“If you’re worried about failing, you ought to get into a different business, because statistics will tell you that sixty or seventy percent of the time you’re going to fail. By fail I mean that the movie won’t make money. Just do the best you can every time. And if you’re going to stay in the movies, and you like movies—and I love them—you’d better love them a lot, because it’s going to take all of your time. If you want to be in the movies, it’s going to break your heart.“—Richard Brooks, director of Blackboard Jungle, Sweet Bird of Youth, In Cold Blood, Looking for Mr. Goodbar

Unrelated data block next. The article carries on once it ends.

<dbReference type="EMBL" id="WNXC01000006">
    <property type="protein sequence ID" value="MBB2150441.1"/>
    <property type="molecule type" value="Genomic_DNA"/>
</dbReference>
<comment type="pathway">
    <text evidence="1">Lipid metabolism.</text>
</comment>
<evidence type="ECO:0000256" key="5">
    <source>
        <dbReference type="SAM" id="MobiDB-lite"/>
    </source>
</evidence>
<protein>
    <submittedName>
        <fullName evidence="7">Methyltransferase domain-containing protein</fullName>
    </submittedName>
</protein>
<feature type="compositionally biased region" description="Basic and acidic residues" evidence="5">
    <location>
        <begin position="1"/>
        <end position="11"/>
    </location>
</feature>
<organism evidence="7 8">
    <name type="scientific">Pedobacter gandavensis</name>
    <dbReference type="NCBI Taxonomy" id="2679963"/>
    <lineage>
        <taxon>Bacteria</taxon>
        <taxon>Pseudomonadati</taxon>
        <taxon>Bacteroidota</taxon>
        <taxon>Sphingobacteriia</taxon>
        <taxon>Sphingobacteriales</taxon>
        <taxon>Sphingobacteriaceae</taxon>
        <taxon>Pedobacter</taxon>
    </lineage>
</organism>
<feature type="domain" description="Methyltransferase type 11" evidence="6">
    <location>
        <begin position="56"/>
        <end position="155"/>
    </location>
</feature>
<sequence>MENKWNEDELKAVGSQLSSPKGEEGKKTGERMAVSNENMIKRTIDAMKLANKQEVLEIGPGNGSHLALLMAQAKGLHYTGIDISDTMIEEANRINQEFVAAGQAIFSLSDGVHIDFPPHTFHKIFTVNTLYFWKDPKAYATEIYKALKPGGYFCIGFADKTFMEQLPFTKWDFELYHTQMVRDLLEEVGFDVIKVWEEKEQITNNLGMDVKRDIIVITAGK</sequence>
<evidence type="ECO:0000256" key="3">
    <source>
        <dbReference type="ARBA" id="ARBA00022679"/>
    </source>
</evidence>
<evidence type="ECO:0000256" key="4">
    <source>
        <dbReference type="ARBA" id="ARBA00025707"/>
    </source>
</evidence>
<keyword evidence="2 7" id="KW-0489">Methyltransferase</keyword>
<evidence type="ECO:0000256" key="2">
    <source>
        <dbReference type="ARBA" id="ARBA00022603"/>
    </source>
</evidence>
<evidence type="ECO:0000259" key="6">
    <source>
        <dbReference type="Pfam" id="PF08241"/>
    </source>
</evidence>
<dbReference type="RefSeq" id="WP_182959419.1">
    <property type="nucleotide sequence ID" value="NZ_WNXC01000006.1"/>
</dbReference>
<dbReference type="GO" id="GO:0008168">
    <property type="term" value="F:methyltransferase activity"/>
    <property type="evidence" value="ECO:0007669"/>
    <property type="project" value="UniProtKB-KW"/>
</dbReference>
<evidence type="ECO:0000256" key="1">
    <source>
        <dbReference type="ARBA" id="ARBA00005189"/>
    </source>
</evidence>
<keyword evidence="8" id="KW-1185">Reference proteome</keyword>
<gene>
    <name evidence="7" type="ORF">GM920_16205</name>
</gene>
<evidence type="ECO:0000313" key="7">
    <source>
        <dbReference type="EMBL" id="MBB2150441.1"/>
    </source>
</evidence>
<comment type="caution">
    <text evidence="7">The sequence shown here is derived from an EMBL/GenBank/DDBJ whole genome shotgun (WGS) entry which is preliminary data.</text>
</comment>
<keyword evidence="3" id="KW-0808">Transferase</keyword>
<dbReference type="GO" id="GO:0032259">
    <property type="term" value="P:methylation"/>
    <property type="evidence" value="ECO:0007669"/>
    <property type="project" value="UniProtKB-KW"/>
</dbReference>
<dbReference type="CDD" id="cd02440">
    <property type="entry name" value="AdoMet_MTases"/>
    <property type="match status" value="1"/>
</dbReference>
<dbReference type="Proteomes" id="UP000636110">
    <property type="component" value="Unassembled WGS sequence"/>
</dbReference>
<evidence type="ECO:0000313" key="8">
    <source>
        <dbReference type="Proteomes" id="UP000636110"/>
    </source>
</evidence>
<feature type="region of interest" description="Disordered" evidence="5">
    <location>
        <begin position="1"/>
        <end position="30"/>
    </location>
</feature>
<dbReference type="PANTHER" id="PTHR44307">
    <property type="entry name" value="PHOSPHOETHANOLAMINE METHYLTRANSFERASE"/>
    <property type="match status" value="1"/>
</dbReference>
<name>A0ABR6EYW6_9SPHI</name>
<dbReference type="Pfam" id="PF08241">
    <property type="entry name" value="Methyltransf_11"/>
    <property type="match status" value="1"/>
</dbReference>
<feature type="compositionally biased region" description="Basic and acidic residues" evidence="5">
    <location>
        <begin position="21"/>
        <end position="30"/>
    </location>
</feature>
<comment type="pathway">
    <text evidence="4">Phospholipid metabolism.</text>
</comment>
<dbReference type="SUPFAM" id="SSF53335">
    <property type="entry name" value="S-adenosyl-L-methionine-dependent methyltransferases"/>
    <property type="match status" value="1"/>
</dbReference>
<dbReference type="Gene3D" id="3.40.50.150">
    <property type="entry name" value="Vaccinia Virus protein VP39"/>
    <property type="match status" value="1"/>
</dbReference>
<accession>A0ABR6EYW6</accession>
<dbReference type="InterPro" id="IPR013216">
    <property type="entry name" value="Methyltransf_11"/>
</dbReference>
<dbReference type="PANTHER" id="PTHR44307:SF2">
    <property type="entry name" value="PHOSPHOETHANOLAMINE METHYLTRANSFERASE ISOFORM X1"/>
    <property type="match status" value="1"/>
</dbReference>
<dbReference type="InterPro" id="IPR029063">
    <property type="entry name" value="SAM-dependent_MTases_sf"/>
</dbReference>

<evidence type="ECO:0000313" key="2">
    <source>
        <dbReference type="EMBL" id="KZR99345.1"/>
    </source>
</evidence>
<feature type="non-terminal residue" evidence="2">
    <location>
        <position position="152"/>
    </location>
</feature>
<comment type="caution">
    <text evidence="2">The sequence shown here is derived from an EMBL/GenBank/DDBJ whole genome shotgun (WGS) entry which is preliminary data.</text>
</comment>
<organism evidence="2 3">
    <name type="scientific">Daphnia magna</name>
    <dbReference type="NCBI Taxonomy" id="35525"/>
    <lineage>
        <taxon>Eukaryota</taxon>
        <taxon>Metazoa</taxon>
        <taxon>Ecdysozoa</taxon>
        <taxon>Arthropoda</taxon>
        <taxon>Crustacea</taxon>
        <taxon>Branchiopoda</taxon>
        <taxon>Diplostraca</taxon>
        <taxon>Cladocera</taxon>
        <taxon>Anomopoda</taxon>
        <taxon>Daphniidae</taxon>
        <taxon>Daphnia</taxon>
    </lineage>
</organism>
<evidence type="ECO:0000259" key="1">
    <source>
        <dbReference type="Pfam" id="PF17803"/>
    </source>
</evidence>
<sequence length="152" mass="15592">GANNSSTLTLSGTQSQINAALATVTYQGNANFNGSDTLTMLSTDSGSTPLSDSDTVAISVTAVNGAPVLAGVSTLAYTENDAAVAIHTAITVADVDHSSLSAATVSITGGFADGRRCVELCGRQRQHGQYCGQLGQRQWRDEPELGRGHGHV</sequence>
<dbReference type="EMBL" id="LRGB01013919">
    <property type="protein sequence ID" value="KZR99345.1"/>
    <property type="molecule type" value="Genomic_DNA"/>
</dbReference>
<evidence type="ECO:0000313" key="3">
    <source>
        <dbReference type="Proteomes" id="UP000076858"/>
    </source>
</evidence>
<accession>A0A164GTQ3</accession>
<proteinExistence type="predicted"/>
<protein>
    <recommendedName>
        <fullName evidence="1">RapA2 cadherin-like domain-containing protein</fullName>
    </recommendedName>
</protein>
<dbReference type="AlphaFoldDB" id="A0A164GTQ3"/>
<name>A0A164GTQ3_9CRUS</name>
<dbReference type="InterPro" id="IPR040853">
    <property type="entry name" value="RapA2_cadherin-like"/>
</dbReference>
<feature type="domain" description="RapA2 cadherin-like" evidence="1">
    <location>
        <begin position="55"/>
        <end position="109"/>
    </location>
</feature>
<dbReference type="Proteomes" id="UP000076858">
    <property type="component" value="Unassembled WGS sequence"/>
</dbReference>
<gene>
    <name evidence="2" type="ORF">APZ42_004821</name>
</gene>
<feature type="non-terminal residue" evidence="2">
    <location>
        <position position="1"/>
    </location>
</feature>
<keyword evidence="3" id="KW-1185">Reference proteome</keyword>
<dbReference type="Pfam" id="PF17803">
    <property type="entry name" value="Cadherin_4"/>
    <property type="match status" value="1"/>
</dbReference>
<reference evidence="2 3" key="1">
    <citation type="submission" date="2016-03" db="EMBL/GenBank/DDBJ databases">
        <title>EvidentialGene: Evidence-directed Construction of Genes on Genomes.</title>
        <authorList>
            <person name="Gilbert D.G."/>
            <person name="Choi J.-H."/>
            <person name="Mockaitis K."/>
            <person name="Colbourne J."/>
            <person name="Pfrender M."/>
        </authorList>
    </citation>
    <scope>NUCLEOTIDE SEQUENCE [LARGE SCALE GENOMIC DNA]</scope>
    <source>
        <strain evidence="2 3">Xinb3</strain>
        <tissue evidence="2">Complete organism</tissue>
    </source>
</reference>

“Ultimately, we all have to decide for ourselves what constitutes failure. But the world is quite eager to give you a set of criteria if you let it. [F]ailure means a stripping away of the inessential. I stopped pretending to myself to be anything other than what I was, and began to direct all my energy into finishing the only work that mattered to me. Had I really succeeded at anything else, I might never have found the determination to succeed in the one arena where I believe I truly belonged. [R]ock bottom became the solid foundation on which I built my life.” ~ J.K. Rowling